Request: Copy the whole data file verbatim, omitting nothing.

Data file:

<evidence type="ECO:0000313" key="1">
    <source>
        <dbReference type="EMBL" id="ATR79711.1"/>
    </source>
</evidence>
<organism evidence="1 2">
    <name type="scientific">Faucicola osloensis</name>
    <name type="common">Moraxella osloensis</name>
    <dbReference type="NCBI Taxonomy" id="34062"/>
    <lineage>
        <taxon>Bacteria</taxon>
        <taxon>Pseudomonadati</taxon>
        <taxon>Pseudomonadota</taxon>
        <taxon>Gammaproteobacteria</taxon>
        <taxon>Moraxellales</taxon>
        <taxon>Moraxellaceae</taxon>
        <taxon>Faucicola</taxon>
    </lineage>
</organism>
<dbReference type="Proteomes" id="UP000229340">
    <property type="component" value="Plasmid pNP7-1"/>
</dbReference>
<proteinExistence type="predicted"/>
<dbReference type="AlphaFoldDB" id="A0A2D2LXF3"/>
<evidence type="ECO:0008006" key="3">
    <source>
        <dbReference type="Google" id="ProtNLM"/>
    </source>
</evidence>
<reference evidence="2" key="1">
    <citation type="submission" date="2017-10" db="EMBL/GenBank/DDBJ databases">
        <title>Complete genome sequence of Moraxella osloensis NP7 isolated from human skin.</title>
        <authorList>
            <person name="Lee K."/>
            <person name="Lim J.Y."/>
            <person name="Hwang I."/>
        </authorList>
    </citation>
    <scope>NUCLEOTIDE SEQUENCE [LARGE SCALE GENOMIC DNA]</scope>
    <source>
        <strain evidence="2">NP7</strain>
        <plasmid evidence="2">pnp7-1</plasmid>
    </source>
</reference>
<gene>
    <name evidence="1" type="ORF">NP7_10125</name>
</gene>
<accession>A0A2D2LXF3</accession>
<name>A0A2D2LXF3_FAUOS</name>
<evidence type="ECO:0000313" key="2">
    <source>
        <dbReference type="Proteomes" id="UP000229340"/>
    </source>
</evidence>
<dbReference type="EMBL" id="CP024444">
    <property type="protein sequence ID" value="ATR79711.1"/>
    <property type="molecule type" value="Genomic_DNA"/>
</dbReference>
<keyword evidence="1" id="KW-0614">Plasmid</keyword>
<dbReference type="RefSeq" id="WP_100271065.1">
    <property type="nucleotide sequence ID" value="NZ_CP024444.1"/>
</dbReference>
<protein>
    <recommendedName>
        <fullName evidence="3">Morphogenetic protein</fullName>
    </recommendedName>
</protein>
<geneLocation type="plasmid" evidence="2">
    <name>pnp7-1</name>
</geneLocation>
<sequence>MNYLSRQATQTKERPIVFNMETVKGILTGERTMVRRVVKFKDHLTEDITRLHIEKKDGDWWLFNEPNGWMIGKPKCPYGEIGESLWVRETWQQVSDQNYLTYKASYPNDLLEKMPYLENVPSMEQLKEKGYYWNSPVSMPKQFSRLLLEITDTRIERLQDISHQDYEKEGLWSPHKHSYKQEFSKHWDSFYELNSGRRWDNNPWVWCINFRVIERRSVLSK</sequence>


<evidence type="ECO:0000313" key="1">
    <source>
        <dbReference type="EMBL" id="ATR79711.1"/>
    </source>
</evidence>
<organism evidence="1 2">
    <name type="scientific">Faucicola osloensis</name>
    <name type="common">Moraxella osloensis</name>
    <dbReference type="NCBI Taxonomy" id="34062"/>
    <lineage>
        <taxon>Bacteria</taxon>
        <taxon>Pseudomonadati</taxon>
        <taxon>Pseudomonadota</taxon>
        <taxon>Gammaproteobacteria</taxon>
        <taxon>Moraxellales</taxon>
        <taxon>Moraxellaceae</taxon>
        <taxon>Faucicola</taxon>
    </lineage>
</organism>
<dbReference type="Proteomes" id="UP000229340">
    <property type="component" value="Plasmid pNP7-1"/>
</dbReference>
<proteinExistence type="predicted"/>
<dbReference type="AlphaFoldDB" id="A0A2D2LXF3"/>
<evidence type="ECO:0008006" key="3">
    <source>
        <dbReference type="Google" id="ProtNLM"/>
    </source>
</evidence>
<reference evidence="2" key="1">
    <citation type="submission" date="2017-10" db="EMBL/GenBank/DDBJ databases">
        <title>Complete genome sequence of Moraxella osloensis NP7 isolated from human skin.</title>
        <authorList>
            <person name="Lee K."/>
            <person name="Lim J.Y."/>
            <person name="Hwang I."/>
        </authorList>
    </citation>
    <scope>NUCLEOTIDE SEQUENCE [LARGE SCALE GENOMIC DNA]</scope>
    <source>
        <strain evidence="2">NP7</strain>
        <plasmid evidence="2">pnp7-1</plasmid>
    </source>
</reference>
<gene>
    <name evidence="1" type="ORF">NP7_10125</name>
</gene>
<accession>A0A2D2LXF3</accession>
<name>A0A2D2LXF3_FAUOS</name>
<evidence type="ECO:0000313" key="2">
    <source>
        <dbReference type="Proteomes" id="UP000229340"/>
    </source>
</evidence>
<dbReference type="EMBL" id="CP024444">
    <property type="protein sequence ID" value="ATR79711.1"/>
    <property type="molecule type" value="Genomic_DNA"/>
</dbReference>
<keyword evidence="1" id="KW-0614">Plasmid</keyword>
<dbReference type="RefSeq" id="WP_100271065.1">
    <property type="nucleotide sequence ID" value="NZ_CP024444.1"/>
</dbReference>
<protein>
    <recommendedName>
        <fullName evidence="3">Morphogenetic protein</fullName>
    </recommendedName>
</protein>
<geneLocation type="plasmid" evidence="2">
    <name>pnp7-1</name>
</geneLocation>
<sequence>MNYLSRQATQTKERPIVFNMETVKGILTGERTMVRRVVKFKDHLTEDITRLHIEKKDGDWWLFNEPNGWMIGKPKCPYGEIGESLWVRETWQQVSDQNYLTYKASYPNDLLEKMPYLENVPSMEQLKEKGYYWNSPVSMPKQFSRLLLEITDTRIERLQDISHQDYEKEGLWSPHKHSYKQEFSKHWDSFYELNSGRRWDNNPWVWCINFRVIERRSVLSK</sequence>